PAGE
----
Benozzo di Lese, whose family came from Sant'Ilario a Colombaia, a village on the outskirts of Florence, was probably born in 1421. Sources give no indication about the workshop in which Benozzo received his training; his early style shows strong links with Fra Angelico, and some scholars think he assisted with the frescoes in the convent of San Marco (1438-1443). Nonetheless he appears already in 1439 to have been a painter in his own right, and in 1445 he stipulated a contract with Lorenzo and Vittorio Ghiberti to collaborate on the Door of Paradise for the duration of three years. In 1447 he is documented in Rome as an assistant of Fra Angelico in his frescoes executed at the papal court, and in 1448 as an associate ("consocio") of the Dominican painter in the decoration of the Saint Brixius chapel in the Orvieto cathedral.
Gozzoli was active in Umbria in the 1440s; there his art was enriched by new ideas suggested by the paintings of Domenico Veneziano and such local artists as Boccati and Bonfigli. From 1450 to 1452 he worked in Montefalco in the churches of San Fortunato and San Francesco; in 1453 he signed and dated the stories from the life of Santa Rosa in the eponymous church in Viterbo, now lost, and in 1456 he dated the altarpiece for the Sapienza Nuova in Perugia, now in the Galleria Nazionale dell'Umbria. After a stay in Rome in 1458, Gozzoli returned to Florence, where in 1459 he was awarded the prestigious commission to paint an elaborate fresco cycle representing the procession of the Magi in the chapel of the Palazzo Medici in Via Larga. The spectacular parade of the protagonists of contemporary Florentine history, acutely portrayed as characters in this splendid entourage, is the painter's masterpiece.
On 23 October 1461 Benozzo contracted with the Compagnia della Purificazione di Maria e San Zanobi, near the convent of San Marco, to paint an altarpiece now in the National Gallery in London (the five elements of the predella are scattered among various collections, including the National Gallery of Art in Washington). From 1464 to 1467 the artist lived in San Gimignano, where he frescoed scenes from the life of Saint Augustine in the main chapel of the church dedicated to the saint (1464-1465) and painted other works in the surrounding area. In 1467 he began a long stay in Pisa, where he was summoned to fresco stories from the Bible on the north wall of the Camposanto. This vast cycle (1469-1484) testifies to Gozzoli's skill in narration, enlivened by numerous observations of reality and a keen interest in the effects of light, within a highly complex and rigorous perspective framework. His work in the Camposanto was accompanied by prolific activity in the Pisa area until the political situation following Piero de' Medici's expulsion from Florence forced Benozzo (a Florentine) to return to his native city in 1495.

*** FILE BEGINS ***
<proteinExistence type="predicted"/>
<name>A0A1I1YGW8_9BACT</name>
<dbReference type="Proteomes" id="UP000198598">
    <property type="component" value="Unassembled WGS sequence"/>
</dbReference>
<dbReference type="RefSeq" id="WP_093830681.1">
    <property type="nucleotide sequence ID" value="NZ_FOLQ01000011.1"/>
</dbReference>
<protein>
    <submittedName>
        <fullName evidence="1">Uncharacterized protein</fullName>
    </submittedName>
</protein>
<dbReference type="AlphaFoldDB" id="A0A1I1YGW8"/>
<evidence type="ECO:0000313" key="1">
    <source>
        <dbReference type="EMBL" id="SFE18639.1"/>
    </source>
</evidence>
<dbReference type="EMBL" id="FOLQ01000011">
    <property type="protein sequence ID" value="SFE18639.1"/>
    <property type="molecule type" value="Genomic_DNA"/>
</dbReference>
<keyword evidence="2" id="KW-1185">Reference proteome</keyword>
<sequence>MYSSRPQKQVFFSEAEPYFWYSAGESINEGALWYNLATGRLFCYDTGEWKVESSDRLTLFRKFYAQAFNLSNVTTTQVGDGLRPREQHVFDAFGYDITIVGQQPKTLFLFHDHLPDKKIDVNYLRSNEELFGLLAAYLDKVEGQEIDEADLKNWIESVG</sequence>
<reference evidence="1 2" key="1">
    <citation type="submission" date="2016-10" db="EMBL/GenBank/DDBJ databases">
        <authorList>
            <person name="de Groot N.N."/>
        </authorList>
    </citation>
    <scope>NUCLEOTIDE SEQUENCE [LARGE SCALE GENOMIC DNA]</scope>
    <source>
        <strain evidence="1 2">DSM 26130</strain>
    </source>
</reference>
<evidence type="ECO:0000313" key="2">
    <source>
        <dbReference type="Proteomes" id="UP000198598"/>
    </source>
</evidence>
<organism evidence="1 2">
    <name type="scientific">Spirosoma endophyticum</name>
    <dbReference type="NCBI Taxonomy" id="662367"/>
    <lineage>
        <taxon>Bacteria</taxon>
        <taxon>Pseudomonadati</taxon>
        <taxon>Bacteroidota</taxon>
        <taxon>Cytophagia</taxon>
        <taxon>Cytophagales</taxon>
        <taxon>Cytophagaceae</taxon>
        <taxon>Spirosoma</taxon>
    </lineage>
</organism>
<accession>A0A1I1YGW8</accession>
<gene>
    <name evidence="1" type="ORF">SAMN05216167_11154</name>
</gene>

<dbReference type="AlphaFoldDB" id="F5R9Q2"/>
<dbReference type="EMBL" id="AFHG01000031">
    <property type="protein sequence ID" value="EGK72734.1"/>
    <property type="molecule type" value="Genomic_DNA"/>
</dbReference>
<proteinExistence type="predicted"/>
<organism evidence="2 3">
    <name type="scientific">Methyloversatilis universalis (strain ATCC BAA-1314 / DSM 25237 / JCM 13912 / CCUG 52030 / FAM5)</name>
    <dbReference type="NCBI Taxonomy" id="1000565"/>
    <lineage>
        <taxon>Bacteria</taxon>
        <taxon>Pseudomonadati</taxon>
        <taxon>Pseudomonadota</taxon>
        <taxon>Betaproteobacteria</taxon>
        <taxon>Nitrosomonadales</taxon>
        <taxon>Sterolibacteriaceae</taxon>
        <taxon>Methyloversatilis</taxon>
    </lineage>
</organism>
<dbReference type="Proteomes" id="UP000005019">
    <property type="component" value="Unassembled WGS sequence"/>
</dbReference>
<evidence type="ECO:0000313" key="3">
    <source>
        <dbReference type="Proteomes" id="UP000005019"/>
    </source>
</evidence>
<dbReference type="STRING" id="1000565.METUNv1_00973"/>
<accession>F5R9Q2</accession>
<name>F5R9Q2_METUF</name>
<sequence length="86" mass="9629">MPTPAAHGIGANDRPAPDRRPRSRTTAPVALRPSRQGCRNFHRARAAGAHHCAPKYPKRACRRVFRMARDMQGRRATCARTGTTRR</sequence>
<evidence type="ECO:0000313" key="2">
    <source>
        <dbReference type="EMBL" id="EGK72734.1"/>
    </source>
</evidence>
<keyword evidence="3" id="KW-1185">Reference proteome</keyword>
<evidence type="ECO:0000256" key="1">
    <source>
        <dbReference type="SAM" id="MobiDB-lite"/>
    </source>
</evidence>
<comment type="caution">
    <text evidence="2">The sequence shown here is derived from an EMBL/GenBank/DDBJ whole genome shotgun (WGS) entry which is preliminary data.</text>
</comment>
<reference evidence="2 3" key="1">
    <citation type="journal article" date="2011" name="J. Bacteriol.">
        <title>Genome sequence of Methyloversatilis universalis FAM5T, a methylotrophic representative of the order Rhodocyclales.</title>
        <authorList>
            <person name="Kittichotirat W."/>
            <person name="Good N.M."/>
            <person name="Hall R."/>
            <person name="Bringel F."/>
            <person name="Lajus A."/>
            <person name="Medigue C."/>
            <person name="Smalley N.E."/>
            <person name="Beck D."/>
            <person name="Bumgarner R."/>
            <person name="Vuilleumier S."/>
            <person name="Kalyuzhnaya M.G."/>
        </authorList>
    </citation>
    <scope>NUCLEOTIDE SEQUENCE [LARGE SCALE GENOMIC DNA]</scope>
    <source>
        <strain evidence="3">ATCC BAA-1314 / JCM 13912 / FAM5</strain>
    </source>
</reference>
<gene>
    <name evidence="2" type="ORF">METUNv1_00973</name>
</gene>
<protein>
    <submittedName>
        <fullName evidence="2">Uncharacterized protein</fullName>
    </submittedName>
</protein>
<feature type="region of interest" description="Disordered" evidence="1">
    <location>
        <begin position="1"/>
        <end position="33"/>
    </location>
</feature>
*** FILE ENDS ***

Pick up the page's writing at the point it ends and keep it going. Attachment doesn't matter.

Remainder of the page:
Benozzo was invited to Pistoia, the home of his son Francesco (a painter himself, as were Gozzoli's other sons, Gerolamo and Alesso), to execute various commissions including a Maestà for the Palazzo Comunale (left unfinished). He died there in 1497, probably from the plague. [This is the artist's biography published, or to be published, in the NGA Systematic Catalogue]
Gronau, Georg. "Benozzo Gozzoli." In Thieme-Becker 1907-1950: 3(1909):341-349.